Speaking of those cabins, rooms range from double beds to two singles to triples including a bunk bed. Be warned—they’re on the tiny side, so don’t bring your crazy big suitcase. Despite their small size, there is loads of storage in every nook and cranny of the cabin, and Claudia the steward keeps them crazy clean. Like, leave-for-five-minutes-and-she’s-already-made-the bed clean. The private bathrooms are also stocked with biodegradable soap, shampoo and conditioner, which go hand-in-hand with Ecoventura’s environmental protection practices.
Now the part you’ve been waiting for: the food! All meals are included, which are made up of buffet breakfast and lunch, and a plated dinner with two options as well as vegetarian meals. Snacks are available at the bar all day, as well as drinks. Oh, and you know what else is at the bar? Sea sickness pills! Be warned that you’ll feel a lot of movement on the yacht as it’s small, and a few guests felt nauseous at points throughout the trip. Fortunately, it wasn’t anything that couldn’t be fixed with a few pills (and by the way, the captain just so happens to have a pharmacy at his disposal should you come down with anything else!).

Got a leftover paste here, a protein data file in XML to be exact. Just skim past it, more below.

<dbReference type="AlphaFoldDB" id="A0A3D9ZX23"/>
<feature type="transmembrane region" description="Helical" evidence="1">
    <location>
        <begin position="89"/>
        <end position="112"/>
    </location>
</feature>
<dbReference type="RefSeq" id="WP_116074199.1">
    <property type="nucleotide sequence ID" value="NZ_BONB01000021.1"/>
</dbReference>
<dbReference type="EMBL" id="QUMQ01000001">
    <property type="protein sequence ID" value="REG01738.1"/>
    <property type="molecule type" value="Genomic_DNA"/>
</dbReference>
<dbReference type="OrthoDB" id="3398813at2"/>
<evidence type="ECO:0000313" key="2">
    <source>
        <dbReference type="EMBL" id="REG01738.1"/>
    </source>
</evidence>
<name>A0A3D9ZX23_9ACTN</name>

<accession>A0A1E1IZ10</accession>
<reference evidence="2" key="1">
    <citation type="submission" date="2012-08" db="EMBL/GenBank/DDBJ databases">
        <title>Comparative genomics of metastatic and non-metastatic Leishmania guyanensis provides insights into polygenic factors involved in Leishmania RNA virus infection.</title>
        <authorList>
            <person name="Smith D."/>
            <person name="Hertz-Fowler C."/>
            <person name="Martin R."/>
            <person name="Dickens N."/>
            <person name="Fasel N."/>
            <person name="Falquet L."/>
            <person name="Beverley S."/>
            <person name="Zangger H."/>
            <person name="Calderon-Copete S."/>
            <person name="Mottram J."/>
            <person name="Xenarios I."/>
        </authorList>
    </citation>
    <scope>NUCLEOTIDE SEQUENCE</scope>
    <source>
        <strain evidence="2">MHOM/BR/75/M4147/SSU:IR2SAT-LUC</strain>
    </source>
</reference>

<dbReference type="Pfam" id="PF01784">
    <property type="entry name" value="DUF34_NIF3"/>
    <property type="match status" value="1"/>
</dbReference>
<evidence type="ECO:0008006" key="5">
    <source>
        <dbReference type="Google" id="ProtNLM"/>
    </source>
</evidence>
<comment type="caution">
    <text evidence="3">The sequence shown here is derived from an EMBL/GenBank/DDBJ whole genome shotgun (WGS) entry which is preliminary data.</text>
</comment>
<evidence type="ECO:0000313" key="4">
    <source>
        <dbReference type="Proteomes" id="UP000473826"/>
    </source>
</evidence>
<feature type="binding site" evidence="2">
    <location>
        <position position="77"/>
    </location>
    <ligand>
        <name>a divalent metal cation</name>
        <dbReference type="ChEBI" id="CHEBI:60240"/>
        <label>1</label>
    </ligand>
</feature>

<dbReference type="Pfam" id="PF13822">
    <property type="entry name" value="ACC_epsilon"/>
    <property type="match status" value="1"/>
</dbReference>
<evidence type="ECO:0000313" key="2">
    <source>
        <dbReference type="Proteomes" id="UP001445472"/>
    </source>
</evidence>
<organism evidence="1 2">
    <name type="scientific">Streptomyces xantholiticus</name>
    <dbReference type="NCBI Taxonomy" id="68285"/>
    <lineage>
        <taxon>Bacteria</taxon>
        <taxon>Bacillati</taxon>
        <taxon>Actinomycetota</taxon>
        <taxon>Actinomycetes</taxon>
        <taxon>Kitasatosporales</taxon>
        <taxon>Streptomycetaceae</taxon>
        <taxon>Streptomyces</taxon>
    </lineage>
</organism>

All in all, our week in the Galapagos Islands was absolutely incredible, and without question is something everyone should have high up on their bucket list.
When to go: December to May are the warmest months, and March is excellent due to the mating seasons of animals, low winds and hot weather. August and September aren’t recommended, due to high winds which result in choppy water.
Cost: One week cruises on Ecoventura start at $4000 per person, which includes all meals, and use of snorkelling equipment. Tips ($200 per person is the recommendation), airfare and park fees ($110) are not included.
Getting there: LAN flies to the Galapagos Islands, departing from Guayaquil, Ecuador. It is also possible to fly from Quito, but will likely involve a quick stopover in Guayaquil.
YOU MIGHT ALSO ENJOY:
- Exploring the Galapagos Islands: Floreana and famous Post Office Bay
- Exploring the Galapagos Islands: Tortoises in the Santa Cruz Highlands
- Google takes Street View to the Galapagos Islands
- The crazy adventure of delivering a Galapagos Islands postcard
- Exploring Ecuador’s Pululahua volcano, and the hotel perched on a crater
Globe Guide travelled to the Galapagos as a guest of Ecoventura, Hotel Oro Verde and AeroGal. As always, hosts have no editorial influence on articles